Monday, October 22, 2012

EDC's Real Restructuring: Part 2

We have been offering a running commentary on the absurdity of increasing the power of EDC to do more harm to New Yorkers-the subject of a city council hearing next week. There are many numerous salient examples of how EDC has operated with impunity-and without good policy judgment. So many, that we could fill an entire book with the agency's missteps in its myriad efforts at helping the city's real estate community.

One example deserves a special shout out for is outrageous misuse of city money-the proposal to grant Fresh Direct hundreds of million dollars in bribe money so that the online grocer doesn't abandon the city that subsidized it into business (with $2 million) a number of years ago. Good Jobs New York lays out the case against this inanity-and the Daily News reports on the growing controversy and legal challenge:

"When Bloomberg first ran for mayor, he vowed to curb the time-honored practice of doling out tax breaks to firms that threaten to skip town. But the subsidy package given to FreshDirect, which was being wooed by the increasingly aggressive Garden State, has led to critical discussion of a practice that remains an important part of the city’s economic development arsenal...
But critics said the deal was structured with no recourse for the city to get the money back because specific job thresholds are not tied to the agreement. “We are always told that these subsidies are going to create jobs,” said Councilwoman Melissa Mark-Viverito, who is calling for a Council probe of the practice. “What happens when the companies don’t produce?”

Even the mayor's budget director has called this into question: "No less an authority than the city’s budget director called the FreshDirect agreement and others like it “nuts.” So, what gives? Why does the city invest tax dollars for a company to establish itself in Long Island City and then reward the very same company for an extortionist threat to move to New Jersey. What a way to say thanks to the tax payers that got you started.

As Good Jobs' Bettina Daminai told the News:

"Detractors of the process claim business executives flirt with New Jersey just to gain leverage in talks with the city’s EDC. “The New Jersey threat has become a matter of routine for companies,” said Bettina Damiani, policy director at Good Jobs New York, who argued that more transparency is needed. “The process is broken. Nobody really knows whether the New Jersey threat is valid. Nobody really knows if the promises to create jobs are valid.”

Well, we have an idea about why this has gone down the way it has. Consider the fact the the Fresh Direct CEO is a young man named Jason Ackerman:

"Ackerman’s appointment fills the top role left vacant when Richard Braddock departed in March, when the British retail chain Wm Morrison Supermarkets made a $50 million investment in FreshDirect. Before founding FreshDirect, Ackerman was an investment banker with Donaldson Lufkin & Jenrette and Crown Capital Group, where he specialized in mergers and acquisitions and corporate financings, primarily for the supermarket and specialty retail space."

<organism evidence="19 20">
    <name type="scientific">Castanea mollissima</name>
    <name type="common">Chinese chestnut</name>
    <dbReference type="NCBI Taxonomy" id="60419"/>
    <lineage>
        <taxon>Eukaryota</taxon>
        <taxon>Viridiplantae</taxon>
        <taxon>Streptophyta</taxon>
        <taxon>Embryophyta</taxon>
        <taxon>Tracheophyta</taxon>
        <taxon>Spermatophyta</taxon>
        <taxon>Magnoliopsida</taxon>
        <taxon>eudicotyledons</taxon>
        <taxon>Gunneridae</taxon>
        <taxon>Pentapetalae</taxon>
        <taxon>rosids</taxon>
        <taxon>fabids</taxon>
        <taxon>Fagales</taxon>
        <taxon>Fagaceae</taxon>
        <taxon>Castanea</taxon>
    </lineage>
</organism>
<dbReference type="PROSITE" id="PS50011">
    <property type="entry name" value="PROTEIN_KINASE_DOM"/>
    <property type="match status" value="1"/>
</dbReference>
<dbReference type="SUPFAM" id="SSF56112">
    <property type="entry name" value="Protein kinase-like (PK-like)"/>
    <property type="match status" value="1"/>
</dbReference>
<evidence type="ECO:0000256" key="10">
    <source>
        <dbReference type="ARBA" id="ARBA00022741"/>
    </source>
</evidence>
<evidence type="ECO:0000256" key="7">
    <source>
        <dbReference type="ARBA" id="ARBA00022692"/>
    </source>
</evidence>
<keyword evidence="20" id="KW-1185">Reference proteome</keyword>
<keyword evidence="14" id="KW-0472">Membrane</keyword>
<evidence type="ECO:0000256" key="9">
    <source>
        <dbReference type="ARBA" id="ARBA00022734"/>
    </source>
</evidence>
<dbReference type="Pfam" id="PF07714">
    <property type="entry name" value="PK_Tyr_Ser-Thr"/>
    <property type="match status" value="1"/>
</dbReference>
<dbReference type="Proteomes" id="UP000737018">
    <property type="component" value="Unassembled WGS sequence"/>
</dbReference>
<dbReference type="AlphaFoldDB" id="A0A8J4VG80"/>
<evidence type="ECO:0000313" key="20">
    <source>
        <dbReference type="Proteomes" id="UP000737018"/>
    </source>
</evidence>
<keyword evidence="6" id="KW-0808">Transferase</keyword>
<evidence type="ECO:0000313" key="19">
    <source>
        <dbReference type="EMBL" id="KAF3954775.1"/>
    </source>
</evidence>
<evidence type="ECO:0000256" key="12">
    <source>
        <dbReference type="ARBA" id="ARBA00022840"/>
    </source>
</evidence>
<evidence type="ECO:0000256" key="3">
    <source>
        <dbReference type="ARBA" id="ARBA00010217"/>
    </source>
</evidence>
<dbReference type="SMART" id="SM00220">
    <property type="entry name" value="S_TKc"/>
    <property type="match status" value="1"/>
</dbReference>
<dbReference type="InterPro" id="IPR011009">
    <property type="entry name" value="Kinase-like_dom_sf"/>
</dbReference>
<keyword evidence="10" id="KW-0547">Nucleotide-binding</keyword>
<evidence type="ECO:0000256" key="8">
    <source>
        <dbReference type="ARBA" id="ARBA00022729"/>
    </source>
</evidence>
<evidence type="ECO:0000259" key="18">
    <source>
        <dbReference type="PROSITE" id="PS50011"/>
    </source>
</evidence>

An investment banker, now that's familiar indeed-part of the usual cohort of folks who seem to  always have the mayor's ear. It gets even better, however. You see Jason's daddy is Pater Ackerman, the billionaire investor who was last seen politically partnering with a fellow named Mike Bloomberg on a SuperPac on behalf of Maine gubernatorial candidate Angus King:

"What do Wall Street billionaires Michael Bloomberg, Peter Ackerman, and John Burbank III have in common with Eliot R. Cutler (pictured at left), the former Independent candidate for governor in Maine and a current State Chairman for the Maine United States Senate campaign of Independent candidate Angus King (pictured at right)?

During 2012, all four have had an affiliation with Americans Elect, an organization that has spent more than $800,000 in the past three weeks in support of King's campaign, according to recently filed Federal Election Commission reports. The money has been spent on television ad production, television ad placement on Maine television stations, direct mail, and polling services provided by FoxNews contributor Doug Schoen." (another coincidence-Schoen is the mayor's pollster))

All of this-on top of all of the special pleading EDC has done for Steve Ross and Related-is just another indication that EDC stands for Everything Done for Cronies. There was simply zero chance that Fresh Direct was gonna move across the river-and have its trucks pay the bridge tolls a sit in traffic trying to get into the city. This was extortion with a seemingly gullible and willing victim playing along for his billionaire buddy.

So EDC wants to have more power to subsidize friends of the mayor and use the subsidies to take away land from property owner, put competing retailers at risk, and plow a path of destruction through parks and neighborhoods. Yes, an oversight hearing should be very informative and entertaining.